IT'S GETTING harder to tell CEO paychecks from lottery payouts. Except that CEOs expect to win big even when the company loses.
When Coca-Cola CEO Douglas Ivester announced his retirement, Bloomberg compensation analyst Graef Crystal observed, "Here is a man who is resigning after a two-year tenure as CEO that produced a return for shareholders of a negative 7.3 percent. For that, he is walking away with stock, options and other goodies worth at least $120 million." Meanwhile, as the AFL-CIO Executive PayWatch reports, Coca-Cola is laying off thousands of workers and facing a lawsuit alleging the company discriminated against black employees in promotions, pay and performance evaluations.
Many CEOs make more in a year than their employees will make in a lifetime. Last year, the average CEO of a major corporation earned $12.4 million, including salary, bonus and other compensation such as exercised stock options, according to Business Week's latest survey of executive pay. That's $34,000 a day including Saturdays and Sundays.
While average workers are still digging their way out after years of falling real wages, CEOs are soaring to heights once reserved for a handful of robber barons.
In 1980, CEOs made 42 times the pay of average factory workers. In 1990, they made 85 times as much. By 1999, CEOs made 475 times as much as workers. How big a gap will we tolerate?
The top CEOs earned as much as small countries last year. Computer Associates CEO Charles Wang led the gravy train with $655 million. Next were Tyco International CEO L. Dennis Kozlowski with $170 million, Charles Schwab CEO David Pottruck with $128 million, Cisco CEO John Chambers with $122 million and America Online CEO Steve Case with $117 million.
Many CEOs have amassed future fortunes in stock options not yet exercised. Yahoo CEO Timothy Koogle leads with $2.3 billion in unexercised stock options, followed by American Online's Steve Case with $1.3 billion and Barry Diller of USA Networks with $1 billion.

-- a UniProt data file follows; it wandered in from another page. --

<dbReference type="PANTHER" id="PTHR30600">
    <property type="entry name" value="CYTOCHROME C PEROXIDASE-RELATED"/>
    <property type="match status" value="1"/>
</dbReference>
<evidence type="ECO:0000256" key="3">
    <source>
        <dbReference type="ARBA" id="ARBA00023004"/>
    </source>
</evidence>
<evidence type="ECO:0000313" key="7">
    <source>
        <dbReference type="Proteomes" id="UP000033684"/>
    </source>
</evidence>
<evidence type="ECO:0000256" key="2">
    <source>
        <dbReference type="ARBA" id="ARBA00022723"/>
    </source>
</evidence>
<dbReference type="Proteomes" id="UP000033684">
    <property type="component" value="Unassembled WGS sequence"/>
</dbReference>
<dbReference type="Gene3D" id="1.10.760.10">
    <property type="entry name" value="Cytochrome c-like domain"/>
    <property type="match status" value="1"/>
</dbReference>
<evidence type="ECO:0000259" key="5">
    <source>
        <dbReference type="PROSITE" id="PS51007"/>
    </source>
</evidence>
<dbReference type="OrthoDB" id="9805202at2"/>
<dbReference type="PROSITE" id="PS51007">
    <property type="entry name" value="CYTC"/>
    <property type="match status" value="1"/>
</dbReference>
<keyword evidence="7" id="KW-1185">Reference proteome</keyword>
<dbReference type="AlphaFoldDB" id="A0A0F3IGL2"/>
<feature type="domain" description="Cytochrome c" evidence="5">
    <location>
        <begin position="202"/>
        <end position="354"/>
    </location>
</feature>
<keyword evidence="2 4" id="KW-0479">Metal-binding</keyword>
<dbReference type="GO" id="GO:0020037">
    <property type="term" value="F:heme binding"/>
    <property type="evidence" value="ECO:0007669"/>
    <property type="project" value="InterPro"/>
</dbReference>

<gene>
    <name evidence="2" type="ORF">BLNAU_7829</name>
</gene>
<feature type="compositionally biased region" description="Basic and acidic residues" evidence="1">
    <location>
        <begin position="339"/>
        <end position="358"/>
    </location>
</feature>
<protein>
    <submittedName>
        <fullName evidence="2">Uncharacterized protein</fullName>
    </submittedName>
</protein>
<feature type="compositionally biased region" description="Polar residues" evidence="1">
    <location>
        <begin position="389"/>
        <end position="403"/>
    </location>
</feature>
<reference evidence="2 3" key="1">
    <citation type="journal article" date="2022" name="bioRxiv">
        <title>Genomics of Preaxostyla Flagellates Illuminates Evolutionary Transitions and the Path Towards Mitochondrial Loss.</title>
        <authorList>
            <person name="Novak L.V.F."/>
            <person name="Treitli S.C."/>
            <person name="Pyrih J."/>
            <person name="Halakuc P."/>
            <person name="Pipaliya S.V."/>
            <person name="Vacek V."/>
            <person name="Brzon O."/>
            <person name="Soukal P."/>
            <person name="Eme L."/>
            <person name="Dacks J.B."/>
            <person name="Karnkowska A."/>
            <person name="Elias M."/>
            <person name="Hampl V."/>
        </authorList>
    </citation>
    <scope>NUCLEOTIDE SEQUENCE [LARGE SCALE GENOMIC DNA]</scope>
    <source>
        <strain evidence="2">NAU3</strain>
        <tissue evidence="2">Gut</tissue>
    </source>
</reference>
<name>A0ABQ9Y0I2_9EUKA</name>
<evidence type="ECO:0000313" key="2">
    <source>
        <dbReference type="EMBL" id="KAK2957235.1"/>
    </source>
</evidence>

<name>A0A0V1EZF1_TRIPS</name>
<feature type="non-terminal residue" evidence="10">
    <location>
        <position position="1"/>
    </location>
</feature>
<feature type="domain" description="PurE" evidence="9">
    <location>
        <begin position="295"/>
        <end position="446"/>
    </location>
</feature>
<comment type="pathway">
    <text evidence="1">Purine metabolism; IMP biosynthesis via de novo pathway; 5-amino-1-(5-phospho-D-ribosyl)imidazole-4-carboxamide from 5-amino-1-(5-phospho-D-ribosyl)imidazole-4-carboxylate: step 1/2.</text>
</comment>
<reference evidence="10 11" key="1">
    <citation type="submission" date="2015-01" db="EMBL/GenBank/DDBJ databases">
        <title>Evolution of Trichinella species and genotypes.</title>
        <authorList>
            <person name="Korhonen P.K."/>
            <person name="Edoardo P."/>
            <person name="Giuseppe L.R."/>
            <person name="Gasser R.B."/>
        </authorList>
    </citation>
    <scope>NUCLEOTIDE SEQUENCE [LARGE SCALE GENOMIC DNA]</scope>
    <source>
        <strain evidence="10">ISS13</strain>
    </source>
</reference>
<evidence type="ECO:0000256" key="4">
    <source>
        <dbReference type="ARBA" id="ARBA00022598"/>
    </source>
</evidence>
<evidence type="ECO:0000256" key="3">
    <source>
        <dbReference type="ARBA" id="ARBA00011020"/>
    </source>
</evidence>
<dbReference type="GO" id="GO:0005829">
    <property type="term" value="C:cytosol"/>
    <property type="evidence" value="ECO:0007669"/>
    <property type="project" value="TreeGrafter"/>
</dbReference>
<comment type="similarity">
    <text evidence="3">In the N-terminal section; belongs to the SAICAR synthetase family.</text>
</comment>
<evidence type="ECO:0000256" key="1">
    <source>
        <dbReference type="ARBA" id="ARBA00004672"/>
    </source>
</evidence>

CEOs aren't shy about claiming all the credit for company success to justify taking a big chunk of the rewards. Mr. Kozlowski, Tyco CEO, told Business Week, "While I gained $139 million [in stock options], I created about $37 billion in wealth for our shareholders." Thousands of Tyco employees in 80 countries didn't have anything to do with creating that wealth apparently. Mr. Kozlowski himself designs and services Tyco's fire safety and electronic security systems and must be very busy building the company's global undersea fiber optic communications network.
If CEOs are paid in the millions and billions, what should we pay our leading inventors, scientists and teachers? How much should we pay the researchers finding cures for cancer?
What kind of society has a minimum wage of $5.15 an hour - $10,712 a year - at the bottom of the pay scale and a de facto minimum wage in the millions at the top?
Average Americans subsidize outrageous CEO compensation through company deductions from taxes. Rep. Martin Sabo, a Democrat from Minnesota, wants to change that by limiting the tax deduction for CEO pay to 25 times that of the company's lowest full-time salary.
Federal Reserve Chairman Alan Greenspan should address the "wealth effect" of soaring CEO stock fortunes. Instead, he's raising interest rates, hurting low- and middle-income workers who are finally benefiting from the booming economy.
Why should low-income Americans with no net wealth pay for wealth inflation at the top?
Holly Sklar is co-author of "Shifting Fortunes: The Perils of the Growing American Wealth Gap."
Copyright 2000 Baltimore Sun